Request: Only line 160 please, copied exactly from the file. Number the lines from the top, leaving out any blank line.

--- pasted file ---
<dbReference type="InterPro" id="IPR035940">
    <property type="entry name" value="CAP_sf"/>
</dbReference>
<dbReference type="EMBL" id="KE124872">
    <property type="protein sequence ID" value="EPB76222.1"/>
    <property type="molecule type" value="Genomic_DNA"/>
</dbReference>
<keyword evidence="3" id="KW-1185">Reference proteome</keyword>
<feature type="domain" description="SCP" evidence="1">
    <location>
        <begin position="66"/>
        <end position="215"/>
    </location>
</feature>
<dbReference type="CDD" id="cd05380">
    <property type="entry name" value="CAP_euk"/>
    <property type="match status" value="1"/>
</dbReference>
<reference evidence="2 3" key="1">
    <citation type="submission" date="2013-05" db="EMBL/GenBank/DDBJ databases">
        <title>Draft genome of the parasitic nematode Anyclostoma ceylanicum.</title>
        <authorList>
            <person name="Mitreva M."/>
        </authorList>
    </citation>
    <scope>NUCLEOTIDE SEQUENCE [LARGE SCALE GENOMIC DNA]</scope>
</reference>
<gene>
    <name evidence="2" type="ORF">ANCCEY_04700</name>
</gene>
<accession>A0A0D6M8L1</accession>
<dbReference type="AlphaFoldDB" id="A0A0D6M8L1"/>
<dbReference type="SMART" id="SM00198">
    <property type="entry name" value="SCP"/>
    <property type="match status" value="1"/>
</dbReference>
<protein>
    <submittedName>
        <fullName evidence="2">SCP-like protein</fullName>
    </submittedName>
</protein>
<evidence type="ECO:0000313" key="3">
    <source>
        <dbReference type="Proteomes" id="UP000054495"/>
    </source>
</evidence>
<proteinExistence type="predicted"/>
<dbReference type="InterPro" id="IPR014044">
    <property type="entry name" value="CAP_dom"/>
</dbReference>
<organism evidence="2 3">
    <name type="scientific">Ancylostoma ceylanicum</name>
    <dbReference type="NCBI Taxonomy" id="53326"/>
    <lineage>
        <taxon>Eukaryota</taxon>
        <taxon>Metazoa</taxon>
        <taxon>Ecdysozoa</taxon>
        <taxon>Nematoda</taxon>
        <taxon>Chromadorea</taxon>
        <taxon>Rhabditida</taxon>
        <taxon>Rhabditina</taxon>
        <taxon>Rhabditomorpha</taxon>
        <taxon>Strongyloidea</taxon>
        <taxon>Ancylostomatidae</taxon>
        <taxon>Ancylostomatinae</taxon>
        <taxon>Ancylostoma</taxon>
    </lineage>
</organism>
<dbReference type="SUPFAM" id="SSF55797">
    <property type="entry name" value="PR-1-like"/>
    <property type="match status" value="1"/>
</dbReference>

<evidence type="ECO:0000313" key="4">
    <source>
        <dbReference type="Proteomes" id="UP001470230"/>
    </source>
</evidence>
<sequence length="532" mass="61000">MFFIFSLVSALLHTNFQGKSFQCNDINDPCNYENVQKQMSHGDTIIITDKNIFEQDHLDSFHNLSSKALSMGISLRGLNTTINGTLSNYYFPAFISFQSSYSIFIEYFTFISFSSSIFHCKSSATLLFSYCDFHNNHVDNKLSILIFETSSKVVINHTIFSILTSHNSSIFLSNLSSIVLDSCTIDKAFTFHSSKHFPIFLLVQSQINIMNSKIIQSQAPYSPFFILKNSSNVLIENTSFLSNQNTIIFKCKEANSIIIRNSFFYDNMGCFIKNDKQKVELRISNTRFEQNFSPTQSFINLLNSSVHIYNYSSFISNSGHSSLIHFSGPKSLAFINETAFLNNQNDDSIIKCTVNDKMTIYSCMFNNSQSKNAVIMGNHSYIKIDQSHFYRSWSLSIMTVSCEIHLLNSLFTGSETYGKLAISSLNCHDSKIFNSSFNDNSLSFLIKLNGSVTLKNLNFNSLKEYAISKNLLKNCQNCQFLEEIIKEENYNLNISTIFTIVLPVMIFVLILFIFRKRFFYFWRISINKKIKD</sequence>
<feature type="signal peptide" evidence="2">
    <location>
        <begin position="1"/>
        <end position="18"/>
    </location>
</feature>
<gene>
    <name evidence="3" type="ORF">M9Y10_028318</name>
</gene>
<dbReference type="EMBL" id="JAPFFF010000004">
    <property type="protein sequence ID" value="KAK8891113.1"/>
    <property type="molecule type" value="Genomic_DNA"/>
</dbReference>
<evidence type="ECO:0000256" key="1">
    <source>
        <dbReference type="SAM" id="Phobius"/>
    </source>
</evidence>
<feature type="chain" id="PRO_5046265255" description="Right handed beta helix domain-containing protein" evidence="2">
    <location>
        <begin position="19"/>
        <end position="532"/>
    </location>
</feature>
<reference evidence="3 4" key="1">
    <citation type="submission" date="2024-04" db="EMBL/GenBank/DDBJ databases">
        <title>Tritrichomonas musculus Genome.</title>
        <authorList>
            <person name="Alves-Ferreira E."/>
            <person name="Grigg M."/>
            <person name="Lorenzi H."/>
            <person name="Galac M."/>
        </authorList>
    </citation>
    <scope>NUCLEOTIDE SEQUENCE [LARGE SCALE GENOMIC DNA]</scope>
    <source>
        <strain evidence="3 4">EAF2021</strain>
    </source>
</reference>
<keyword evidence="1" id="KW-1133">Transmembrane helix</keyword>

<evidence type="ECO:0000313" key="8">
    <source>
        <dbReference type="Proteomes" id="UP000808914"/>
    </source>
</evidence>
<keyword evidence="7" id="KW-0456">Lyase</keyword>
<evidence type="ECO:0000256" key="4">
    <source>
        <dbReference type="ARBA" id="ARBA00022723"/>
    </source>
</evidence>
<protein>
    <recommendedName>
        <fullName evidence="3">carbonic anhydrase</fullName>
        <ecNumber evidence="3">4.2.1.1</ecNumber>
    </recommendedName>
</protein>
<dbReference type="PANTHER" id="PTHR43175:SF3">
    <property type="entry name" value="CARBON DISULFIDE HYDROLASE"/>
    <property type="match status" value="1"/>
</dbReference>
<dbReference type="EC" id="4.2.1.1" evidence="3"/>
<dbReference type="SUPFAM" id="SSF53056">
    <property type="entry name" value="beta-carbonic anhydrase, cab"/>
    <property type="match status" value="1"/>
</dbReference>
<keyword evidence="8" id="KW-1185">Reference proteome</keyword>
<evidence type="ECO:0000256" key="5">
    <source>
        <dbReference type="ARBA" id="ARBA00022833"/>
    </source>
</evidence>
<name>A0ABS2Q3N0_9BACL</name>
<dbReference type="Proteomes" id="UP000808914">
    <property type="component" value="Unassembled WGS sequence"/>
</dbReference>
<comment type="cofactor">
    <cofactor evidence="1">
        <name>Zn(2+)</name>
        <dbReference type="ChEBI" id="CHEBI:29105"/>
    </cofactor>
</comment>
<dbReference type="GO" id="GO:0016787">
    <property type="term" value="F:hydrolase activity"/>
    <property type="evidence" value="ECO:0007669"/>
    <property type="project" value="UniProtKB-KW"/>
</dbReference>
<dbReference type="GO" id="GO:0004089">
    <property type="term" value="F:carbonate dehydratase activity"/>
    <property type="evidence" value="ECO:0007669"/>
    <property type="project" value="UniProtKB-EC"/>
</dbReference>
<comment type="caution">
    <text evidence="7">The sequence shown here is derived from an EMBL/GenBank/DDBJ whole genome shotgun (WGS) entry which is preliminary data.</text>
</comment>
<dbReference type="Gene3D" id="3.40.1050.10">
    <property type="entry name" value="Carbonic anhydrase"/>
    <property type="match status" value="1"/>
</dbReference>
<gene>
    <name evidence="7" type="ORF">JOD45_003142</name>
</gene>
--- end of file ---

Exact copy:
</comment>